Town Hall theatre, GalwayStanley Townsend brings the poet’s searing love poetry to life in a visually stunning show boasting some Beckettian touchesFor the bereaved it can often feel as if…

Linked From The Guardian at 07:54AM
Saturday, June 23, 2018

The Snapper review – Roddy Doyle's baby banter brought to vivid life by Helen Meany

Gate, DublinThe author’s adaptation of his comic novel about an unplanned pregnancy is filled with nostalgic touches and noisy energyRoddy Doyle’s recent books have delved into such diff…

Linked From The Guardian at 07:06AM
Friday, June 22, 2018

The Little Prince – review by Helen Meany

Lyric, BelfastMillions of children around the world love Antoine de Saint-Exupéry's story of a quest for companionship and understanding. The best-selling French novella from 1943 has succe…

Linked From The Guardian at 02:42AM
Tuesday, April 24, 2018

Aristocrats review – unsentimental snapshot of a family in decline by Helen Meany

Abbey theatre, DublinA sensitive revival of Brian Friel's play about a Catholic family in Donegal offers no easy answers to the problems of class and kinThe title of Brian Friel's play from …

Linked From The Guardian at 07:33AM
Thursday, March 22, 2018

Grief is the Thing With Feathers review – Cillian Murphy takes wing by Helen Meany

Black Box, GalwayIn Enda Walsh’s adaptation of the Max Porter novel, Murphy is riveting as a bereaved husband – and an imaginary crowEnda Walsh’s plays are populated with characters co…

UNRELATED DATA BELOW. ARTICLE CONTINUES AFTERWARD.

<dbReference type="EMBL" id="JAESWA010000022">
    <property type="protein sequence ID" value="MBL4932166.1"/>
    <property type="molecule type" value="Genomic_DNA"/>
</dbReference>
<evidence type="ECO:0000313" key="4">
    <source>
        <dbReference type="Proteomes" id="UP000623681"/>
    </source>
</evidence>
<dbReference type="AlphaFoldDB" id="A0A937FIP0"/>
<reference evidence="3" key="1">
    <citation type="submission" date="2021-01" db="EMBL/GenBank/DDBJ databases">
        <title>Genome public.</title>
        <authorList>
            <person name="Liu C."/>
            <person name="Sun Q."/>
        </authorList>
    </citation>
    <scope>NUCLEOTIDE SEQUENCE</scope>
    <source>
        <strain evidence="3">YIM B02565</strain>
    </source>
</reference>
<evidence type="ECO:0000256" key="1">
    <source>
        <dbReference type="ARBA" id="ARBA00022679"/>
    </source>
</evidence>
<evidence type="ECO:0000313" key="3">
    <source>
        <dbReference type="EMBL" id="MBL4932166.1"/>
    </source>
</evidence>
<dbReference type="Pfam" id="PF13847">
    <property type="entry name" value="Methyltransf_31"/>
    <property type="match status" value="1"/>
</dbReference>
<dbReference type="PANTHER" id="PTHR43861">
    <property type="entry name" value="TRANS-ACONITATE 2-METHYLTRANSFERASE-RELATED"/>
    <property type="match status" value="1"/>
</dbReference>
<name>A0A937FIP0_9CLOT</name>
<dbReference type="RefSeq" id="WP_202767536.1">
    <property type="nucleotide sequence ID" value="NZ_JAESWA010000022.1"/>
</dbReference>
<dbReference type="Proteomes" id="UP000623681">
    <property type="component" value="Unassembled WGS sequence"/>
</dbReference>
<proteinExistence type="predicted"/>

Linked From The Guardian at 01:00PM
Friday, January 5, 2018

Waking the Feminists: the campaign that revolutionised Irish theatre by Helen Meany

At Dublin’s Abbey and Gate theatres and beyond, a grassroots movement has put the spotlight on a new wave of female playwrights, directors and other creatives In The Red Shoes at Dublin’…

Linked From The Guardian at 09:05AM
Tuesday, October 3, 2017

Irish theatre on the rise: jail confessions and the fight for women's rights by Helen Meany

At the Dublin theatre festival, Shakespeare is reunited with his son, Sebastian Barry’s prisoners look back, Ibsen’s Nora lands in a dystopian future and Anu Productions deliver an urgen…

Linked From The Guardian at 12:18PM
Friday, July 28, 2017

The Second Violinist review – Enda Walsh's fairytale opera is dark but dazzles by Helen Meany

Black Box, GalwayPlaywright Walsh and composer Donnacha Dennehy’s exhilarating blend of opera, theatre and film is a study in heartbreak with a hint of Bluebeard’s CastlePlaywright Enda …

Linked From The Guardian at 11:06AM
Tuesday, June 20, 2017

The Ladykillers review – all-female crooks hijack Ealing caper by Helen Meany

Lyric, BelfastCasting women as the criminal gang heightens the artifice and adds a poignant twist to Graham Linehan’s adaptation of the classic film comedyCasting women in the roles of the…

Linked From The Guardian at 07:48AM
Friday, April 14, 2017

Red review – vivid portrait of Rothko's brushes with comedy by Helen Meany

Lyric, BelfastPatrick O’Kane embraces both the humour and humanity of the troubled abstract expressionist in John Logan’s award-winning playHumour is not readily associated with the abst…

Linked From The Guardian at 02:48AM
Wednesday, February 15, 2017

The Same review – Enda Walsh's psychodrama thrills in old Cork prison by Helen Meany

Old Cork prison, CorkTwo women meet in a psychiatric institution and realise they are the same person in a riveting, superbly realised productionFor the 25th anniversary of Corcadorca theatr…